Associational missionary: It's easier to find pastors than pianists in rural Georgia


IVEY, Ga. – A shortage of pianists is hitting churches in the largely rural Ebenezer Baptist Association especially hard, forcing pastors to turn to soundtracks for musical accompaniment.

“I’d say more than half of our churches are without pianists,” said Bill Gordon, the associational missions strategist in Ebenezer. “People simply aren’t taking piano lessons like they once did. It’s a lot easier to find a pastor right now than it is to find a pianist.”

Ebenezer isn’t alone.

Churches across rural America have been struggling to find pianists, due in part to shifting interests among children and their parents. In recent years, parents have been putting more emphasis on athletics than musical training.

Church leaders say cuts to music education programs in public schools also have had an impact on the number of musicians available to congregations. As financial resources shrink, school administrators tend to shift money from fine arts to the three R’s.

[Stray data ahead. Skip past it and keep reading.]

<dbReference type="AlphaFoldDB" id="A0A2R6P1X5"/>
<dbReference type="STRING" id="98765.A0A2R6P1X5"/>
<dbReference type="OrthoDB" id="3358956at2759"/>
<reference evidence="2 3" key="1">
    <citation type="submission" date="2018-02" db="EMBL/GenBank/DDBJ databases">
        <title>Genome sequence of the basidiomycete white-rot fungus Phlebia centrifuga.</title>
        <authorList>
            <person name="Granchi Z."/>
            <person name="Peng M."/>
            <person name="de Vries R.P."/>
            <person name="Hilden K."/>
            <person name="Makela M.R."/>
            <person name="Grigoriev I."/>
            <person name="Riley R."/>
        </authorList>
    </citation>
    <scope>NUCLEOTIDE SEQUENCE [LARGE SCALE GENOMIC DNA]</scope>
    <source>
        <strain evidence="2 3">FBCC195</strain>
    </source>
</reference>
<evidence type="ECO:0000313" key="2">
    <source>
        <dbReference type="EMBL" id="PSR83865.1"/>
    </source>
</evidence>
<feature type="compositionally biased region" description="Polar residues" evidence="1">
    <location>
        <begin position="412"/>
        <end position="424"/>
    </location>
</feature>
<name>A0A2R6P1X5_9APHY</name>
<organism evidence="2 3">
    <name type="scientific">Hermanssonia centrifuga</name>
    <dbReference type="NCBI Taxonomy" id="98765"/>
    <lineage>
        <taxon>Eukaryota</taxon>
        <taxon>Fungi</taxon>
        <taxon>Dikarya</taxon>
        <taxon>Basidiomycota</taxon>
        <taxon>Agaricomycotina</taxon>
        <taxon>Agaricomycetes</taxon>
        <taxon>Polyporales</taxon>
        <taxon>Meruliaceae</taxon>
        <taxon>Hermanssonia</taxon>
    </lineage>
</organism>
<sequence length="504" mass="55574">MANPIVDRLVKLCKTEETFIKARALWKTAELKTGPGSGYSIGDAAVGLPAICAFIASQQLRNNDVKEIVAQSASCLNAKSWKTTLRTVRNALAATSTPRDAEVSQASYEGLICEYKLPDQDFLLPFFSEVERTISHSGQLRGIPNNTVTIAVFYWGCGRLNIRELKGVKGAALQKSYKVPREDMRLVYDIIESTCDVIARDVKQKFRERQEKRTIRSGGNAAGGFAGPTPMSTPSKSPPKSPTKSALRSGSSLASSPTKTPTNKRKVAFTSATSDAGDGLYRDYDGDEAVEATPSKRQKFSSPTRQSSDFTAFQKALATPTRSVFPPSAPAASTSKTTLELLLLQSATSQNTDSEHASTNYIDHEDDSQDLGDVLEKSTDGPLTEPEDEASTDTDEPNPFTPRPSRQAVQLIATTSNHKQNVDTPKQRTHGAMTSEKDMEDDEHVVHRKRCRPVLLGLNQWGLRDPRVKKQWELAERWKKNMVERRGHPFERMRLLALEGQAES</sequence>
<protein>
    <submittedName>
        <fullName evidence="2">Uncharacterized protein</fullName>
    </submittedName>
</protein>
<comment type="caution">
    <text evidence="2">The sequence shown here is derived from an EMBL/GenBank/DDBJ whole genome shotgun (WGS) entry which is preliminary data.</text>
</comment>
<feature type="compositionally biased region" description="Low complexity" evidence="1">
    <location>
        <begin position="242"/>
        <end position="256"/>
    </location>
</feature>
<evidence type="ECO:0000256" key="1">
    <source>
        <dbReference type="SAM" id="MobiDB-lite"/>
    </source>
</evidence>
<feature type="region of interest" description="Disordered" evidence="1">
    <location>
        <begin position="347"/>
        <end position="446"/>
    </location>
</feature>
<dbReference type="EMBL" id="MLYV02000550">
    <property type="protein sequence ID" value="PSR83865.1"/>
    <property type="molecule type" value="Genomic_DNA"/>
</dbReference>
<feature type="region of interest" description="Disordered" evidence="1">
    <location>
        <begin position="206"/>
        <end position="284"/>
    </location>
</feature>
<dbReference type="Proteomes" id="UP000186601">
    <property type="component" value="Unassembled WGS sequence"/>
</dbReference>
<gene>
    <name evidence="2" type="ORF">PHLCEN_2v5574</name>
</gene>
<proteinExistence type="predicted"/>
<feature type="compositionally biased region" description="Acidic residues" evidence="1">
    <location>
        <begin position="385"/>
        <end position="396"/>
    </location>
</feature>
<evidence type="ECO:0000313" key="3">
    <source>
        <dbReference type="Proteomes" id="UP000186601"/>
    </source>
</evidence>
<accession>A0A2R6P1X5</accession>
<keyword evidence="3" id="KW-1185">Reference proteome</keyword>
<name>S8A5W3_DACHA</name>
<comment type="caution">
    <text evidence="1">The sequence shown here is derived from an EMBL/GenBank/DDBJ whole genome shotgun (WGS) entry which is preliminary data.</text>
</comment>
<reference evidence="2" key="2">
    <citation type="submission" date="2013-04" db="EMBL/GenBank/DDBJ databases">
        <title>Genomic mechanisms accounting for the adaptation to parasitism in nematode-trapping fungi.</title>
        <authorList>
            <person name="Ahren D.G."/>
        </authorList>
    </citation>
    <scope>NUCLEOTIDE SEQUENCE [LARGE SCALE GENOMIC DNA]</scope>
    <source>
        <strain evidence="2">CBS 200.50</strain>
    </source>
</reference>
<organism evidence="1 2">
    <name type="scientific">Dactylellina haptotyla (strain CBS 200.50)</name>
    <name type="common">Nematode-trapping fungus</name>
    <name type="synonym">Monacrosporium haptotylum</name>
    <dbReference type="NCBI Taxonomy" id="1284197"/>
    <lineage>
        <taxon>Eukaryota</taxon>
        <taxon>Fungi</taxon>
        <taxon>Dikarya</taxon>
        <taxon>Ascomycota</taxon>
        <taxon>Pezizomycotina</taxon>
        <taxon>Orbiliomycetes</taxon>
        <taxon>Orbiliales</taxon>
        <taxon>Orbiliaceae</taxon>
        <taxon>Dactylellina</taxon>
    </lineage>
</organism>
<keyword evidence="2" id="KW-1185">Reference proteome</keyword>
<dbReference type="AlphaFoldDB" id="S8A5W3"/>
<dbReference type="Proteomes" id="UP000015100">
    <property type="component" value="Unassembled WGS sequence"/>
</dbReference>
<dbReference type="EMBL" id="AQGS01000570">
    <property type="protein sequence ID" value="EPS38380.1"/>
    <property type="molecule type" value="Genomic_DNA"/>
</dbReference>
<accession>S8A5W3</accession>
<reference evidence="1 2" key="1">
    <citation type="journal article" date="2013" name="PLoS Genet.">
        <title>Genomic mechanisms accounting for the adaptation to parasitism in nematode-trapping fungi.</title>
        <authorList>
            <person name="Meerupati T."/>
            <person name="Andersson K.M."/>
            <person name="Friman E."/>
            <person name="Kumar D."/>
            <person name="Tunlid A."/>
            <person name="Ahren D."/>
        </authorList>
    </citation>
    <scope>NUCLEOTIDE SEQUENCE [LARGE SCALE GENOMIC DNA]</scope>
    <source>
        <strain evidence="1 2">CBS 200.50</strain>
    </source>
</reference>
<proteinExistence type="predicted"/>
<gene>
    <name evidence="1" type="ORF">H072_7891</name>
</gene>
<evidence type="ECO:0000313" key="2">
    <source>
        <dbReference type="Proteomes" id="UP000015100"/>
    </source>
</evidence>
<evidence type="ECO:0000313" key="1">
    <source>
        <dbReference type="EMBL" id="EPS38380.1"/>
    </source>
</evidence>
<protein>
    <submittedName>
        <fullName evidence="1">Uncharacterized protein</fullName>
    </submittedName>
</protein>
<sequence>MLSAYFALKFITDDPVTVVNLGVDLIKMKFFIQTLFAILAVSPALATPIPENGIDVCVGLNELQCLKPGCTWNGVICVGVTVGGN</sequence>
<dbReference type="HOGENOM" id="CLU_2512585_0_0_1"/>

Nationally, rural communities appear to be hit hardest by musician shortages.  Churches in urban areas, with larger populations to draw from, are largely unaffected.

Gordon said musical soundtracks seem to be the best solution in the short term.

“Small churches have become accustomed to not having pianists at this point,” Gordon said. “They have turned to canned music. I was at one of the smaller churches the other day, and they had really great music. At first, I thought they had a pianist, even though I knew better.”

According to a Lifeway Christian Resources survey done last year, 79 percent of churches regularly use pianos in worship services while soundtracks are regularly used by 22 percent.

Lifeway points out that soundtracks give churches access to more than piano music. With the push of a button, they can have the music of a classical orchestra or even a bluegrass band if they so choose.

“There are musical options available to churches that have not been available before,” Gordon said. “The electronics today make that a lot easier than it was in the past.”